We are not punished for Adam’s particular sin of eating the fruit. That is not accounted to me in Original Sin. What is mine to bear is the corruption that Adam passes down to me as being under his federal headship. That corrupt nature that affects every aspect of my being is what leads me to sin, and what brings me under the righteous judgment of God. That isn’t the same thing as the racial, or cultural concept of original sin. That is unbiblical. The truth of Scripture is that every single one of us, all on an equal level, stand condemned and in need of mercy before a holy God, and hence the gospel of peace, forgiveness and reconciliation is the answer, through and through for all sin and pain.
Antisemitism, Predestination and Reconciliation
I saved this section for last because what I wish to say here I think is a fitting end to this article I have written in response to the Washington Post article, and to those, particularly Christians, who wish to use this tragedy to score political points against reformed theology.
Here I will tackle the notion that the shooter believed he was justified in his targeting of Jews because it was the Jews who murdered Jesus. That’s actually not entirely true. It is true, particularly at Pentecost, Peter rebukes the Jews, charges them with murder against their own Messiah (Acts 2:23). But later, the Bible says it was also the Romans and the cowardly governor Pilate who were held accountable for the murder of Jesus too:
[27 for truly in this city there were gathered together against your holy servant Jesus, whom you anointed, both Herod and Pontius Pilate, along with the Gentiles and the peoples of Israel, 28 to do whatever your hand and your plan had predestined to take place.] -Acts 4:27-28 (ESV).
That is, Jews and Gentiles were responsible for the death of Jesus. So if the shooter were to really take his argument to its conclusion, he should be killing anyone on sight. Antisemitism based off of biblical language is absolute foolishness, evil, and utterly senseless. It has to take Scripture and twist it. As I said, it is a subset, sub-biblical concept. It takes bits and pieces here and there and ignores everything else. No one who is truly desiring to honor God, and thereby honor His word by basing their theology off a full understanding of all of Scripture would ever come to this debase, disgusting idea of antisemitism.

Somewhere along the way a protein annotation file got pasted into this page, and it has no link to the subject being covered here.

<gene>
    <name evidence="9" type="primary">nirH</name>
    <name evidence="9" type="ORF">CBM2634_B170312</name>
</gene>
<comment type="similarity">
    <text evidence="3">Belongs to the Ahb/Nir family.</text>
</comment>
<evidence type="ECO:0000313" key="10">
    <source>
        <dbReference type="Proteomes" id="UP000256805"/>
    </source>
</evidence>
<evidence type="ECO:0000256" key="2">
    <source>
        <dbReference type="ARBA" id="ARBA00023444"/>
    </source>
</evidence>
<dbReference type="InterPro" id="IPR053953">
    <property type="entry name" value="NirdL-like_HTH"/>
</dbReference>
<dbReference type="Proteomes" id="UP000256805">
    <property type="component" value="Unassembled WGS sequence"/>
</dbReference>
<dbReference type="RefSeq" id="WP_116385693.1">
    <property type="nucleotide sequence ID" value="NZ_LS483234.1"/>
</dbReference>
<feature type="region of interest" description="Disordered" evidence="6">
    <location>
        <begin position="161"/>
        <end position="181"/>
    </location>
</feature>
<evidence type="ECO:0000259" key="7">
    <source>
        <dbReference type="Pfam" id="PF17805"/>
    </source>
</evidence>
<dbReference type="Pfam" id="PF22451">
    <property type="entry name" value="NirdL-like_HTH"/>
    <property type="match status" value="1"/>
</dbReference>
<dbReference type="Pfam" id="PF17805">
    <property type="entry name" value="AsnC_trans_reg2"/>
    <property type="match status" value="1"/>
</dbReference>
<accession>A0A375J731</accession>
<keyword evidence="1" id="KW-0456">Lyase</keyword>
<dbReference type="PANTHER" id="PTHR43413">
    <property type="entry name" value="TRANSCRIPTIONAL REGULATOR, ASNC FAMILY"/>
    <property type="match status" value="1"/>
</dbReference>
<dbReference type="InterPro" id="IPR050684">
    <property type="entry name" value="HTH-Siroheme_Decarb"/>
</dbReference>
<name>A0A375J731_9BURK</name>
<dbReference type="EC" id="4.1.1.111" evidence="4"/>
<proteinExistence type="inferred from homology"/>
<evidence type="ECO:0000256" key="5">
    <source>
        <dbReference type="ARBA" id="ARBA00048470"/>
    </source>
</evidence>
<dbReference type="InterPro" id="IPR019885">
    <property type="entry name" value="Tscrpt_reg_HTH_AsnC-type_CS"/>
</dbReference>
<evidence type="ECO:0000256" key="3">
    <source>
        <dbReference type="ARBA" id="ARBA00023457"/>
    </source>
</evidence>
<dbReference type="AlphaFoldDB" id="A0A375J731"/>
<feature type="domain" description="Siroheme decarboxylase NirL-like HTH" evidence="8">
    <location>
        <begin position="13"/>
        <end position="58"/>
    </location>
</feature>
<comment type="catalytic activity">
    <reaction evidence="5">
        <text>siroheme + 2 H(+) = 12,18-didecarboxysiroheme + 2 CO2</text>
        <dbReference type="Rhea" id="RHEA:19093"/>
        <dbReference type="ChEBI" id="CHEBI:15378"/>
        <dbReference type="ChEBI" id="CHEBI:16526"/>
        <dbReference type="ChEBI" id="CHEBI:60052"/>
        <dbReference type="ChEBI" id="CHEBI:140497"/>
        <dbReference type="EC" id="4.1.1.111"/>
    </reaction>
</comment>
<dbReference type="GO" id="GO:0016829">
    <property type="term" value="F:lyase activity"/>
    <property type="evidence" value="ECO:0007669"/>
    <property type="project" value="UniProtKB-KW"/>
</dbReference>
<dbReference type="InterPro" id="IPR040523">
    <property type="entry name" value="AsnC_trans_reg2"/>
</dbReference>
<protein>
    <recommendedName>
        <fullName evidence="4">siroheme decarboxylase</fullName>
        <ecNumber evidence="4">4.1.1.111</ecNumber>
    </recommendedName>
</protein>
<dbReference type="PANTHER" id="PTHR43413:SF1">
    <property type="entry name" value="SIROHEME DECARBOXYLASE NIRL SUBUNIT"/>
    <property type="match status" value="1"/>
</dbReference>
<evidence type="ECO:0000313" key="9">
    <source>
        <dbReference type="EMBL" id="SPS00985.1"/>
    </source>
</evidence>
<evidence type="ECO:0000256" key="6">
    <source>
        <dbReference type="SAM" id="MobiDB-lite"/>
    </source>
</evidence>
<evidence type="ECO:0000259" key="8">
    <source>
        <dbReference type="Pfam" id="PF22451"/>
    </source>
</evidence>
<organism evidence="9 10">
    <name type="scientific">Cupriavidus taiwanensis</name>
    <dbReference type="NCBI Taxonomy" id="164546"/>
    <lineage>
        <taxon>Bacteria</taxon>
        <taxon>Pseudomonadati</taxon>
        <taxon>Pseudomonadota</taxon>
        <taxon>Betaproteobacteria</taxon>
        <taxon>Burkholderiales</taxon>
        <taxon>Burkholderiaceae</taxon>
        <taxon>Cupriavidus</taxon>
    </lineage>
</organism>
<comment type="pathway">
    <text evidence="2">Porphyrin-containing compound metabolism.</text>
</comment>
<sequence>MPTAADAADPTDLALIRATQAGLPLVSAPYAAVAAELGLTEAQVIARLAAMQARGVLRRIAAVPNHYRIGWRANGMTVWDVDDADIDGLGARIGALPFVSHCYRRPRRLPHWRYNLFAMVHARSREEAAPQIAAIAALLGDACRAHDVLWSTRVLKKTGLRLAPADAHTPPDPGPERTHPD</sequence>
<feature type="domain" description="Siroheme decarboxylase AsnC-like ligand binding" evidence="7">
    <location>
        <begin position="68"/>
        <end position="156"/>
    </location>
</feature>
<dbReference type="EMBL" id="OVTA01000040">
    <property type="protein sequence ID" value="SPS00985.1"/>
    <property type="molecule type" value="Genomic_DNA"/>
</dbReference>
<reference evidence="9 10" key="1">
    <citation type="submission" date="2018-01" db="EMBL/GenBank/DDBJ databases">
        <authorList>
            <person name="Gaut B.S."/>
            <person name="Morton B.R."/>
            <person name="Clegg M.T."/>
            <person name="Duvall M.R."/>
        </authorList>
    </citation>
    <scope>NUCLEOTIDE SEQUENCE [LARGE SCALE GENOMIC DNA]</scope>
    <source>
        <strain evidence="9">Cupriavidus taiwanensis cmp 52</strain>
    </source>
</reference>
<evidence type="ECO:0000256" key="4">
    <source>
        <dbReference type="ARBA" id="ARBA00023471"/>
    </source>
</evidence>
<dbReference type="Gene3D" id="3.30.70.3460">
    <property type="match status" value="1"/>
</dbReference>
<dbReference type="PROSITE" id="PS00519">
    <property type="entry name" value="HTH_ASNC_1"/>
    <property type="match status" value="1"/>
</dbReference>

Notice again that this event was indeed predestined by God. Yes, it was God’s plan all along that the Messiah would be crucified. That is, God used the men involved in the crucifixion to fulfill His own purposes, which are always good.
“As for you, you meant evil against me, but God meant it for good, to bring it about that many people should be kept alive, as they are today.” -Genesis 50:20 (ESV).
This right here is crystallized in the gospel. What men mean for evil, God always, always means for good. The same is in the crucifixion, which is the apex of this verse. What the evil Jewish leaders meant for evil, what the Gentiles meant for evil, to murder their God, God always intended it to save many who yet live, who will live eternally, to inherit that promise. That day was evil and wicked, but God, as He always does, redeemed it in the person of Christ because He is able, He is God, He is unstoppable. He is that good.